Photo of Hilo Farmer’s Market by FeliciaElena used under a Creative Commons license.
Donigan Merritt, The Common Bond (Other Press, 2008).
As this novel starts, Morgan Cary, a haole raised in Hawai’i and for years a Kona fisherman, has returned to Hilo on the big island from California following the death of his wife, Victoria, in which he was complicit. Cary hits new lows, drinking whiskey to cope, or avoid coping, and then he meets Ben Kamikani, a fisherman who can use another hand, and who offers Cary a chance to start back. Things sagged (for me, at least) when Merritt rewinds the clock to tell the story of Victoria’s childhood in Iowa and the couple’s marriage in California, but then he brings the reader back to Hilo. The novel is at its strongest in Hawai’i, depicting the lives of Kona and Hilo fishermen whom most tourists will never know.
Merritt has a blog, and in the comments below he points out that he has posted pictures relevant to the Hawai’i portions of the novel. You can read Chapter 2 at Bit O’Lit. Cherie Parker was disappointed by the ending, though she toned down the objection here. Marilyn Dalrymple says readers will become hypnotically involved with the characters. Dee interviewed Merritt for Bookbuffet.com. Merritt panned the D.C. arts scene in the Washington City Paper.
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Image used under a Creative Commons license.
Anthony Bailey, Vermeer: A View of Delft (Henry Holt, 2001).
Not all that much is known about Johannes Vermeer, the 17th-century Dutch painter. Compared to some of his contemporaries, Vermeer produced little — only thirty-five of his paintings survive, and only a handful of others are believed to have been lost — but his work has an arresting serenity. Bailey, often a writer for The New Yorker, gathers what little can be said definitively about Vermeer, and supplements it with plenty of context about Delft and Holland of his time, as well as helpful treatments of his works. (Several are reproduced in color plates; others are in black and white.)
Here is Google Book Search. Peter Schjeldahl (The New Yorker) reviews it quite favorably. Sanford Schwartz (The New York Review of Books) calls it a model biography in many ways. Michiko Kakutani (The New York Times) calls it a lovely and succinct introduction to the painter’s work. Quillhill enjoyed it. Ann Limpert (Entertainment Weekly), not so much. Harry Maurer (Business Week) says Bailey does a dandy job of sneaking up on Vermeer by portraying Delft. Delft resident Babak Fakhamzadeh appreciated Bailey’s description of Delft. Sue Hubbard (The Independent) says Bailey constructs a vivid portrait of the city in which Vermeer worked and lived. Maggie Gee (New Statesman) says Bailey is best when he is most concrete. This website has all sorts of neat Vermeer/Delft stuff. Here is more on Vermeer’s Delft today. Images of Vermeer’s paintings can be seen here.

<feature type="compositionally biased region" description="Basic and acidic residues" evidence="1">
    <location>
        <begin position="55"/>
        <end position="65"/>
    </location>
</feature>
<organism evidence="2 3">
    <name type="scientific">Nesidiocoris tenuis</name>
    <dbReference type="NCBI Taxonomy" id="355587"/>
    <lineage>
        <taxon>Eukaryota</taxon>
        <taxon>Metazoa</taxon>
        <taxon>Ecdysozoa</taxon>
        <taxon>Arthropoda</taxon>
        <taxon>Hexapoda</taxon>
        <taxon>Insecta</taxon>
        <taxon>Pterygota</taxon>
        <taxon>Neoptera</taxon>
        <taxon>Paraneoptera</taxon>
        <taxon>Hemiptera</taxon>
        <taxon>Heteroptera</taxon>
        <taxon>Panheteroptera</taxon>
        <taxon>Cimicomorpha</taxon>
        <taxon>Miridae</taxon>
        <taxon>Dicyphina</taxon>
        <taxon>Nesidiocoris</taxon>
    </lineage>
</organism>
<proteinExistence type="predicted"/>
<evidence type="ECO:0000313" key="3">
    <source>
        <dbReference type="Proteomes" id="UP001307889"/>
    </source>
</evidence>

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Photo of Steele County, North Dakota, by D. Bjorn used under a Creative Commons license.
Louise Erdrich, The Plague of Doves (Harper, 2008).
In 1911, a family of white farmers in North Dakota is killed, all but a baby girl; a lynch mob blames three local Indians and hangs them. Erdrich’s novel tells the intertwined stories of many of the descendants of the Indians and whites living in the (fictional) town of Pluto and on the nearby Chippewa reservation.
Here is Erdrich’s Wikipedia bio. Here’s an excerpt. Erdrich’s story, “The Plague of Days,” adapted into a chapter in the book, was published in The New Yorker. John Freeman (The Independent) profiled Erdrich. Claire Messud (The New York Review of Books) writes that Erdrich’s ability to bring disparate stories to life is a symphonic achievement. Brigitte Frase (The Los Angeles Times) says Erdrich composes complex symphonies filled with a complex wisdom. Laura Feigel (The Observer) says Erdrich’s North Dakota has hallucinogenic domesticity. Michiko Kakutani (The New York Times) likens Erdrich to Faulkner, in which she is hardly alone. Jenny Shank (Rocky Mountain News) says every character has a trove of stories. Matt Buckingham (Willamette Weekly) calls it a masterful performance. Donna Seaman (Chicago Tribune) says once all become clear, readers will want to start from the beginning again. Ron Charles (The Washington Post) says Erdrich’s sprawling cast becomes a living demonstration of the repercussions of cruelty. Ann Harleman (Boston Globe) thinks you’ll read this book for its stories. Yvonne Zipp (Christian Science Monitor) liked fitting each segment into the underlying puzzle. In Erdrich’s North Dakota, Richard Wakefield (Seattle Times) writes, the past remains utterly present. Carol Memmett (USA Today) says Erdrich’s stories share the sensibility of oral traditions of past centuries. Peter Makuck (Raleigh News & Observer) says the novel is about how the past haunts the present. Bruce Barcott (The New York Times) calls it a gorgeous and opaque portrait of a community strangled by its own history. Wendy L. Smith (San Diego Union-Tribune) says Erdrich fuses beauty with pain. Mary Whipple says it’s a triumph. Pam describes it as haunting. J.A. (Barcelona Review) was sad when it ended. Sue Bond (The Courier-Mail) says the novel is a cycle of time and storytelling. Jonathan Bergey (Keyhole Magazine) liked it less than most reviewers. Joan Frank (San Francisco Chronicle) says it’s equal parts serendipity and inevitability. Jennifer calls it a magnificent read. Jeff Baker was humbled. Maira liked it enough to pass it on to friends. Philippa Thomas calls it compelling, mesmerising and visceral. Listen to Erdrich’s appearance on NPR’s On Point. Here’s a podcast of Erdrich’s appearance on KQED’s Forum. Liane Hansen spoke to Erdrich on NPR’s Weekend Edition. Or listen to Erdrich read here.
Buy it at Amazon.com.